Final Word

Read between the lines of education’s fight to the bitter end


Who can read between the lines of the bitter fight-to-the-end between Minister Angie Motshekga and the masters of education’s trade unions?

That is but one of the many questions posed by the often confusing tug of war between the Minister of Basic Education and the trade unions over the Annual National Assessment tests, or ANAs, in recent weeks. Some other questions are: Is it really about the ANAs or about hidden agendas? And what will the learners learn from observing the whole spectacle?

But let’s get to the basics on some of the terms involved here.

First, why is it appropriate to use the expression ‘read between the lines’ in this context?

With so much politics involved in the battle on the education front, it is interesting to know that the expression goes back to the politics and high society of the 16th century. It is said that it became common practice for politicians, business people, senior military leaders and other members of the elite class to communicate in code.

The purpose was to hide real motives and/or plans from outsiders, especially from common people, who concluded that the real meaning was not in the lines of what looked like or sounded gibberish, but in the spaces between them.

‘Gibberish’ or ‘gobbledygook’, meaning the use of language that is nonsense, or that appears to be nonsense, also made its appearance in the 16th century as an onomatopoeia (imitative of speech) similar to the related words ‘jabber’ (to talk rapidly) and ‘gibber’ (to speak inarticulately).

With all the current infighting between the country’s power elite, there surely is plenty to be read between the lines of all the statements and pronouncements surrounding the ‘Battle of ANA’.

And while the battle, with all the disruption it causes at schools and worries for concerned parents, leaves a proverbial bitter taste in the mouth, it is not the same ‘bitter’ as in ‘bitter end’.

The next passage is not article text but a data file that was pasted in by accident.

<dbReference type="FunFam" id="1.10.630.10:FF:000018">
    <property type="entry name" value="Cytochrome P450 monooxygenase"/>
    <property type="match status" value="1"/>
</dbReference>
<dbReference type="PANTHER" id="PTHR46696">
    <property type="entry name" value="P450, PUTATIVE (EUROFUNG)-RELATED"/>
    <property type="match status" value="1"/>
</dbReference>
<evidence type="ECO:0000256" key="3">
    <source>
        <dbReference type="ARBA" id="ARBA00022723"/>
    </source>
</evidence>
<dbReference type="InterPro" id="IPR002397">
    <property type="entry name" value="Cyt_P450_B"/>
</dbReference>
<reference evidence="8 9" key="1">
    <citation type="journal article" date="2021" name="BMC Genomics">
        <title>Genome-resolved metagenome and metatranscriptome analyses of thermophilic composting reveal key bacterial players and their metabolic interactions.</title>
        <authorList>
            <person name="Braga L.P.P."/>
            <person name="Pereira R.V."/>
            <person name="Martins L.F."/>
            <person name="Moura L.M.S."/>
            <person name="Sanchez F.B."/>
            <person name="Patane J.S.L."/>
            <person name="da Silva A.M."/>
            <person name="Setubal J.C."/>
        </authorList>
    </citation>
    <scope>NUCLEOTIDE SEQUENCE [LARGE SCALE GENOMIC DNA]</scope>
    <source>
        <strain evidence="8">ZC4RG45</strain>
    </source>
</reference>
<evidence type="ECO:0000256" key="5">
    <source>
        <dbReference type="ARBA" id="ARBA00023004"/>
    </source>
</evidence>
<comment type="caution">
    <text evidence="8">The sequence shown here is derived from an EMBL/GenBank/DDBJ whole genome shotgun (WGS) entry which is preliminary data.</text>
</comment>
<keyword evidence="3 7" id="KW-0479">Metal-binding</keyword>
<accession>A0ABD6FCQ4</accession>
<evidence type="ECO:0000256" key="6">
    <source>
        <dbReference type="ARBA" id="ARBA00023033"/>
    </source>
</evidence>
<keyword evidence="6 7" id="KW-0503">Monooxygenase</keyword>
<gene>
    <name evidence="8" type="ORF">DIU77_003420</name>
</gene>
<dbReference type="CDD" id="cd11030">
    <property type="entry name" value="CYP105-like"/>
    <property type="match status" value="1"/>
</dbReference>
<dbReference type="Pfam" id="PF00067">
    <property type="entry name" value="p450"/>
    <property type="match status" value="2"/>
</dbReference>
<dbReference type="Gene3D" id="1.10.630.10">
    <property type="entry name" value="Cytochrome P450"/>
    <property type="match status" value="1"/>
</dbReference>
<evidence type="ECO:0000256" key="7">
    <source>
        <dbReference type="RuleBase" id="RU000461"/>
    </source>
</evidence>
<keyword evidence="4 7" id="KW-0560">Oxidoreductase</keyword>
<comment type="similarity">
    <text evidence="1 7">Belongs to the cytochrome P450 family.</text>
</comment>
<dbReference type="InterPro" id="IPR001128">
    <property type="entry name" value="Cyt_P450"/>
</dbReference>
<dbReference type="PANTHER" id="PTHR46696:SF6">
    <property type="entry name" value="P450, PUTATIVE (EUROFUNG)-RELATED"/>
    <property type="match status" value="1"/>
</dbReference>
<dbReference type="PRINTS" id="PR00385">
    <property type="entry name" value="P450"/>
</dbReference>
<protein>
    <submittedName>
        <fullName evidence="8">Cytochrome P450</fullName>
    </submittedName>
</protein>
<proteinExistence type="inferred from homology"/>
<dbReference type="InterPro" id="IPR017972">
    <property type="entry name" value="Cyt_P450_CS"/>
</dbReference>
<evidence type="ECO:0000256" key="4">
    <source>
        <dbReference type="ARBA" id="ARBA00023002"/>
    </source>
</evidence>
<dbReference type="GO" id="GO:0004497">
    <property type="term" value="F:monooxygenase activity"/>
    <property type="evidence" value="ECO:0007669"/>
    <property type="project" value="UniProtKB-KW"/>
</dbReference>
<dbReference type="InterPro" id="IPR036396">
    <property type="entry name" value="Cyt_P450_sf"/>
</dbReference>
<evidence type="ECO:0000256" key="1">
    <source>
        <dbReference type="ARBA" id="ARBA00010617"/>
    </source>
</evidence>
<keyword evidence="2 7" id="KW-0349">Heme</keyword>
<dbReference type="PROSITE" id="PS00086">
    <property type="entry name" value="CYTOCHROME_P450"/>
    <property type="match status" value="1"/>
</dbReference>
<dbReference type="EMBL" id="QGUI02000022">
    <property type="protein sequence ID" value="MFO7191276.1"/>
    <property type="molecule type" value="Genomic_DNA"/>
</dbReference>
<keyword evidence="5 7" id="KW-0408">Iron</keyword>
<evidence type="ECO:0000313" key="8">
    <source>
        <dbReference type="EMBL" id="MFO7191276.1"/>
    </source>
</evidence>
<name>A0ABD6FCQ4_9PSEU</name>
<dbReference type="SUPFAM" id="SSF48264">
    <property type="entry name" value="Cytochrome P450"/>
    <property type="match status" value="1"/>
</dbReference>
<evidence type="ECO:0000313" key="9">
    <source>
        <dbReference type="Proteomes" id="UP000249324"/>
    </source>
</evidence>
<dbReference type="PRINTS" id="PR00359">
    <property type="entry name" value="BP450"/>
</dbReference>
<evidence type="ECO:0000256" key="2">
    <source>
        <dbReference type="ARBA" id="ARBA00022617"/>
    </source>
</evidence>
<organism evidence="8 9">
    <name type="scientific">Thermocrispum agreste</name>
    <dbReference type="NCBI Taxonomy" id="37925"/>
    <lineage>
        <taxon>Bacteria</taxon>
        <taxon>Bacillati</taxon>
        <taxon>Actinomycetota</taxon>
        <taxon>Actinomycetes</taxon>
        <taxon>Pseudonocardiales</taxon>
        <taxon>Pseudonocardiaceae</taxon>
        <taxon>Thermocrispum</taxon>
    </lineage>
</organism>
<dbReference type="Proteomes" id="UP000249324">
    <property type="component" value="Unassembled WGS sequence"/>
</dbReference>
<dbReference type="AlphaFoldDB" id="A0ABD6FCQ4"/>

The ‘bitter’ of ‘bitter end’ comes from the world of sailing. It refers to the looping end of a mooring or anchor line around the wooden, or nowadays metal, posts on the ship’s deck. They obviously come into play at the completion of the journey when the ship comes to rest or is moored.

Only time will tell in what sense of the word ‘bitter’ the present Battle of ANAs’ results will deliver – will it be a safer harbour for education or a bitter taste in the mouth for the generation being educated today.

There was a time, not so long ago, when teachers were called ‘master’, as still retained in the word ‘headmaster’ for the head of a school.

First used in English during the 12th century, the term derives via the Anglo-French meistre from the Latin word magister. In its original use it referred to tradesmen who were on top of their trade and in a position to employ others to learn the trade. In short, they were in a position to impart knowledge and skills to others.

Finally, it is also important to have a look at some of the roots of learning and what education should be all about.

‘To learn’ arrived in Middle English before 900 as leren (also found in German) from Old English’s leornian, which also meant to read and ponder. It all can be traced back to Gothic’s lais, with the base sense of ‘to follow or find the track’.

On the same track, ‘education’ derives from the Latin term ēducātiō, meaning ‘breeding, bringing up or rearing’, and ultimately from ēdūcō, ‘I lead forth, raise up or erect’.

On both sides of the divide on the education front, roleplayers in this battle of wills should also keep in mind that they are shaping the future. What the future will hold, look like and be like for the next generation, is in their hands.

by Piet Coetzer

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Final Word

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